Most of us have glue in our homes for various reasons, such as school work, crafts, home repairs and more. The glue that may leak or in any way become accessible can tempt your curious dog. When we realize something is toxic to our pets we try to keep those items out of reach. Not all glue is toxic to our pets such as super glue which contain ingredients like ethyl-2-cyanoacrylate 50 100% and poly (methylmethacrylate 2-30%). The ingredients cause a rapid, high adhesion upon contact with another surface. These types of household glues are not the expandable type glue, and ingestion may cause a mild oral irritation.

There is a particular type of expandable glue that we need to be especially cautious. Common names for this water-activated glue are commonly called Gorilla Glue, Probond, Titebond, and Ultimate Polyurethane Glue. If your dog ingests any of these glues, it can be quite serious, requiring surgery.

When this glue is ingested by your dog and gets into the stomach, it becomes activated by the stomach fluids. An ingredient called Diphenylmethane diisocyanate which expands and just gets larger and very hard when in a warm, moist environment. Your dog will not be able to pass it, digest it or vomit it.

You may not always witness your dog getting into the flue, but typical symptoms may be a lack of appetite, excessive drooling, swollen stomach which is tender to the touch, and gagging or vomiting. A hard stomach warrants immediate vet care.

The only solution is surgical removal followed by an overnight stay and intravenous fluid therapy. Upon returning home with your dog, your veterinarian may prescribe antibiotic drug therapy and a soft diet for at least a week.

The labeling on these gorilla type glues does not give much warning to its dangers other than “do not swallow” so it is your responsibility as the pet parent to keep this and all toxic items out of the reach of your dog. It is for your dog’s own good, and well-being.

Recognize Tuberculosis in Dogs

dog-with-ear-infection-by-flikr-and-doggies-are-from-heavenDogs can be infected by a bacterial known as Tuberculosis. There are two bacterial types of tuberculosis, Mycobacterium tuberculosis, and Mycobacterium bovis tuberculosis. Tuberculosis (TB) is not only a respiratory condition but can also affect the intestines. TB most often gets into the lungs (the primary target) as well as distressing the nervous system, lymphatic’s, genito-urinary tract, as well as the bones and joints. If left untreated, the disease can be fatal.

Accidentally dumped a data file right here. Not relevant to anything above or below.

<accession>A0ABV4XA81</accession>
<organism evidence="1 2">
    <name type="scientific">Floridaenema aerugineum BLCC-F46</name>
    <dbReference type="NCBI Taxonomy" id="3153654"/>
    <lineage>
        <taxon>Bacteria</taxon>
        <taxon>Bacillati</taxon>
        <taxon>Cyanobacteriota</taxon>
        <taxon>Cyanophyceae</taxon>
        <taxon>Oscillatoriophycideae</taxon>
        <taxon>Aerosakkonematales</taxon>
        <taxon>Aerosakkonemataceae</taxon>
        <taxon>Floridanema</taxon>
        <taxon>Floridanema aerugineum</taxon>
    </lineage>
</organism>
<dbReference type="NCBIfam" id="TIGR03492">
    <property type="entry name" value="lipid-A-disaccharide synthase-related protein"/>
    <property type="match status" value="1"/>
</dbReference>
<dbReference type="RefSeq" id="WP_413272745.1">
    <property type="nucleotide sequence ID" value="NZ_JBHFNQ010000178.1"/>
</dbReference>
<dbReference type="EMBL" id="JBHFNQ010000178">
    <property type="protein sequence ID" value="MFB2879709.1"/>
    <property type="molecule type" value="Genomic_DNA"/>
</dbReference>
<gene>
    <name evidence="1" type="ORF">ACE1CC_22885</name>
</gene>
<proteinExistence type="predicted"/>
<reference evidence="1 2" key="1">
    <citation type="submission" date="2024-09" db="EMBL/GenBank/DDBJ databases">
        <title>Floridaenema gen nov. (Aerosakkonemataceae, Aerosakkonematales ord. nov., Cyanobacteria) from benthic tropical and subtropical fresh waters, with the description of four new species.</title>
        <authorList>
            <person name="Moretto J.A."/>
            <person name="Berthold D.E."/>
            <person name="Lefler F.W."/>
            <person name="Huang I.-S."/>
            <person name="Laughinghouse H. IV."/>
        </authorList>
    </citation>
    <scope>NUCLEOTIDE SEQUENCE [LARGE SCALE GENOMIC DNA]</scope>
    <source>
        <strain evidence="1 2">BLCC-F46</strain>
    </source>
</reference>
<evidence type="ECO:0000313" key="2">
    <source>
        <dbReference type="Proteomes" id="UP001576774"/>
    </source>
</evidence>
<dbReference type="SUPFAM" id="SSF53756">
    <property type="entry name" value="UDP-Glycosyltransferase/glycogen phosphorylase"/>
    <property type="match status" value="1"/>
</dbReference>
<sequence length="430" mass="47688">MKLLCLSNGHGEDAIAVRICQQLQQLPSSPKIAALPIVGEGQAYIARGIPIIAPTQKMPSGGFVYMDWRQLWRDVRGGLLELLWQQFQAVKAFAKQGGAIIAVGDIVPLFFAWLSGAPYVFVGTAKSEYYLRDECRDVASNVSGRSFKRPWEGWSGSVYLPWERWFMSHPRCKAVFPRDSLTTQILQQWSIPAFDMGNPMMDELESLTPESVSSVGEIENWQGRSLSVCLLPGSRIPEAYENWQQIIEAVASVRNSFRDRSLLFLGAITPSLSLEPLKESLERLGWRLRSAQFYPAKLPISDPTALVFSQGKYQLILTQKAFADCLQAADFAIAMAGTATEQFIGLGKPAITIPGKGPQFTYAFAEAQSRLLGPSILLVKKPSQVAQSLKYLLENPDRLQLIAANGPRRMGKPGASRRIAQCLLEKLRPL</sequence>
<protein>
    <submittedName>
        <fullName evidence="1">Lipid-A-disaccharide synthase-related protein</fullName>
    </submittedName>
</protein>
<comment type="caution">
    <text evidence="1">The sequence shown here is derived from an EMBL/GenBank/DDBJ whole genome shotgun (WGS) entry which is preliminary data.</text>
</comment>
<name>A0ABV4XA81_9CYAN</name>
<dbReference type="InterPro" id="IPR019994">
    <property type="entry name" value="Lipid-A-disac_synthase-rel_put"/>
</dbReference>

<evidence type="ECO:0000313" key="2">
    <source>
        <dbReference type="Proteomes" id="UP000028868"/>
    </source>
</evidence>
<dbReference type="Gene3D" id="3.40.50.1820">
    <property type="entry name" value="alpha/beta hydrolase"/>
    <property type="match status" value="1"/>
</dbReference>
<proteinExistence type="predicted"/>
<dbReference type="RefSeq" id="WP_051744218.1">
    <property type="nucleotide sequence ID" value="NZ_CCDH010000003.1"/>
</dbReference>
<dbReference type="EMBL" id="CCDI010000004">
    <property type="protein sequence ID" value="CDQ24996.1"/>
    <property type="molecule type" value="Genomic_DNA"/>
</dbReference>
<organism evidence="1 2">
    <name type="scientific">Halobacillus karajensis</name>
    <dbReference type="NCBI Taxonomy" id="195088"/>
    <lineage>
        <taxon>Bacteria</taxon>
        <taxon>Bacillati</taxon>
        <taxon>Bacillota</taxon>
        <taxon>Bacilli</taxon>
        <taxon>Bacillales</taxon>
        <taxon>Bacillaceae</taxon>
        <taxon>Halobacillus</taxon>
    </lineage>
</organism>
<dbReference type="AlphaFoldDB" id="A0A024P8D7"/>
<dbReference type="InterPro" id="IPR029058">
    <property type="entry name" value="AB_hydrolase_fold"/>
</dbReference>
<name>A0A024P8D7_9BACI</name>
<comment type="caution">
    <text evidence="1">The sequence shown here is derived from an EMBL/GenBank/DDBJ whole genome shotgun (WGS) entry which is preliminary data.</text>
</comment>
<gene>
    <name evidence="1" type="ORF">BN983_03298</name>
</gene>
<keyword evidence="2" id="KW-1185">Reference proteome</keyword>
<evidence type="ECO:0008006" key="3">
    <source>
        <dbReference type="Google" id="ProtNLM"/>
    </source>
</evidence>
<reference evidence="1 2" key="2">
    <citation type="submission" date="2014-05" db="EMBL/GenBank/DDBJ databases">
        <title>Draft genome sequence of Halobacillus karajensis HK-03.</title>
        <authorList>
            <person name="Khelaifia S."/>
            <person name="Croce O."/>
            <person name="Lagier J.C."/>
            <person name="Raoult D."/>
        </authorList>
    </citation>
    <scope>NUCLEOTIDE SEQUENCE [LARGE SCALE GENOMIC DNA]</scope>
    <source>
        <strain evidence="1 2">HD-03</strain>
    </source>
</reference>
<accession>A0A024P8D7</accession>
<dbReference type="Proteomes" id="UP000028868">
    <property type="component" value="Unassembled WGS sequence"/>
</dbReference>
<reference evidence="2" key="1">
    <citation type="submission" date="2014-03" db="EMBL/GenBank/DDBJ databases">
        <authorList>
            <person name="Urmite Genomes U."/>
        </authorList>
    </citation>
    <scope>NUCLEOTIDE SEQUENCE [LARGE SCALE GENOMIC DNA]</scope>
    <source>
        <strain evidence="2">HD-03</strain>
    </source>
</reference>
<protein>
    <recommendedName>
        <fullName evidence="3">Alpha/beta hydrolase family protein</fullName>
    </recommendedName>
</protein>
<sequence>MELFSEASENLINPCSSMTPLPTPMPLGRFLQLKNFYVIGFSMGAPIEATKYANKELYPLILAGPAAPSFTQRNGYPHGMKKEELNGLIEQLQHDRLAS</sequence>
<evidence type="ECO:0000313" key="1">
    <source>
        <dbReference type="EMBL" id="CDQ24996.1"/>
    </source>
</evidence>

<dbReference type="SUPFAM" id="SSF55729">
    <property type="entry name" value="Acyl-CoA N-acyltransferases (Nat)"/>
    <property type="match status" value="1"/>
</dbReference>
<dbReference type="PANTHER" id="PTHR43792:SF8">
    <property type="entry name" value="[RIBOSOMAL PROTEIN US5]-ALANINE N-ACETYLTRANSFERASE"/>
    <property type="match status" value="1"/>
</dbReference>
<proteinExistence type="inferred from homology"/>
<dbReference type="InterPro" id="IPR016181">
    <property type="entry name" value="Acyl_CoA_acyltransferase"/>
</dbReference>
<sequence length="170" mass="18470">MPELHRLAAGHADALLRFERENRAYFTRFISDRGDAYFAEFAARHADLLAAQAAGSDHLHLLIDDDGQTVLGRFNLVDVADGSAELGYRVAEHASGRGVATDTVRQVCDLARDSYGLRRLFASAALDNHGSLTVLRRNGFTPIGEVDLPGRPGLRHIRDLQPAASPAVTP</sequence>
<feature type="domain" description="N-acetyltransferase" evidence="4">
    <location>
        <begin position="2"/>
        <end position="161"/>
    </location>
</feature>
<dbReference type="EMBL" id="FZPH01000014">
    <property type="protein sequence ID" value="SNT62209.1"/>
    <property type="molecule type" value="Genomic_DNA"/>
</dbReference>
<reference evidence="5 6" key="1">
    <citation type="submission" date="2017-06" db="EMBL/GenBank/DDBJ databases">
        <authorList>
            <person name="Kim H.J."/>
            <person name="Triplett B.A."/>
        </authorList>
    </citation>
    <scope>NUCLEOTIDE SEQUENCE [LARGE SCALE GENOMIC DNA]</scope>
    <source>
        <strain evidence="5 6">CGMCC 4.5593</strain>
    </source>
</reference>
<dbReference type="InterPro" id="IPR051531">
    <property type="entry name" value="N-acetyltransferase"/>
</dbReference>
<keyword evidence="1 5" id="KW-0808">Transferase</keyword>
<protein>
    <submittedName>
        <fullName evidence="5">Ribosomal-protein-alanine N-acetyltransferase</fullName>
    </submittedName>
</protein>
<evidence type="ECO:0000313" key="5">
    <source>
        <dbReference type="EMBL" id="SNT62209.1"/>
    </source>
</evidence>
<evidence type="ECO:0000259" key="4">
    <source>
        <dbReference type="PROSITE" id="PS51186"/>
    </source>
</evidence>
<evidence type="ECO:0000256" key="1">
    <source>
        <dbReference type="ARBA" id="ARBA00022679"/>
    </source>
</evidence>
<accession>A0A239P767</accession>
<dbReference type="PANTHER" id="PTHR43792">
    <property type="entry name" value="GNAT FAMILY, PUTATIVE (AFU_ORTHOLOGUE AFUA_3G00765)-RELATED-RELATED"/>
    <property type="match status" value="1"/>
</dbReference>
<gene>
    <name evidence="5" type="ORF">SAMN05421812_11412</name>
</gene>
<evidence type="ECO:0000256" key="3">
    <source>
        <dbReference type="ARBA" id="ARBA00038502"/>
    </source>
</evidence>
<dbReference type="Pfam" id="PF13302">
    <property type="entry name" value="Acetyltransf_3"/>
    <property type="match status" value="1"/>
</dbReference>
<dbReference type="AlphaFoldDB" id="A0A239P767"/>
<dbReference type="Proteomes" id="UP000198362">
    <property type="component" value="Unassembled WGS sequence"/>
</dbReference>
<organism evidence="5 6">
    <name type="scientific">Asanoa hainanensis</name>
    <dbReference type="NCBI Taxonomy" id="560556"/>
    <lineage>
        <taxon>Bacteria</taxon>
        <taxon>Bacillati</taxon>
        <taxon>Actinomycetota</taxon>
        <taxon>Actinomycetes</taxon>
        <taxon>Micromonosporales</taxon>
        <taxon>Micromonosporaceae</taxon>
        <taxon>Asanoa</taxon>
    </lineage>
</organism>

Mycobacterium Tuberculosis

Mycobacterium tuberculosis, which is most commonly affecting humans, can also be passed onto our pets as well through airborne contamination, i.e.,., coughing and sneezing. This is a slow-growing intracellular organism, with only about 5% of those infected with the bacterium developing the disease.

Mycobacterium Bovis Tuberculosis

The Mycobacterium bovis tuberculosis mostly affects cattle and wildlife, though humans and pets alike can be infected through consumption of contaminated dairy products and infected meat. This form of TB has hard to diagnose signs of the disease in your dog until the disease is extremely advanced, leaving few treatment options.

Dogs More Susceptible

It seems to affect young dogs as well as the aged and dogs with a weak immune system. The disease is passed on through sneezing and coughing, spread between dogs and humans.  Most often a dog gets the TB from an infected person.


Some of the common symptoms besides coughing and sneezing may be depression, weight loss, dehydration, vomiting, increased thirst, urination, and jaundice. TB can sometimes be tough to diagnose.


In treating the TB, the dog undergoes numerous tests. Additionally, biochemical profile, blood count, a TB skin test, x-rays and culture along with cytology may be necessary for diagnosing your pet. The TB skin test was first developed by Koch from the glycerine extract of the tubercle bacilli.  What happens is that the dog with TB is highly allergic to tuberculin substances. When injected through the skin test, there will be a hypersensitive reaction on the surface of the skin.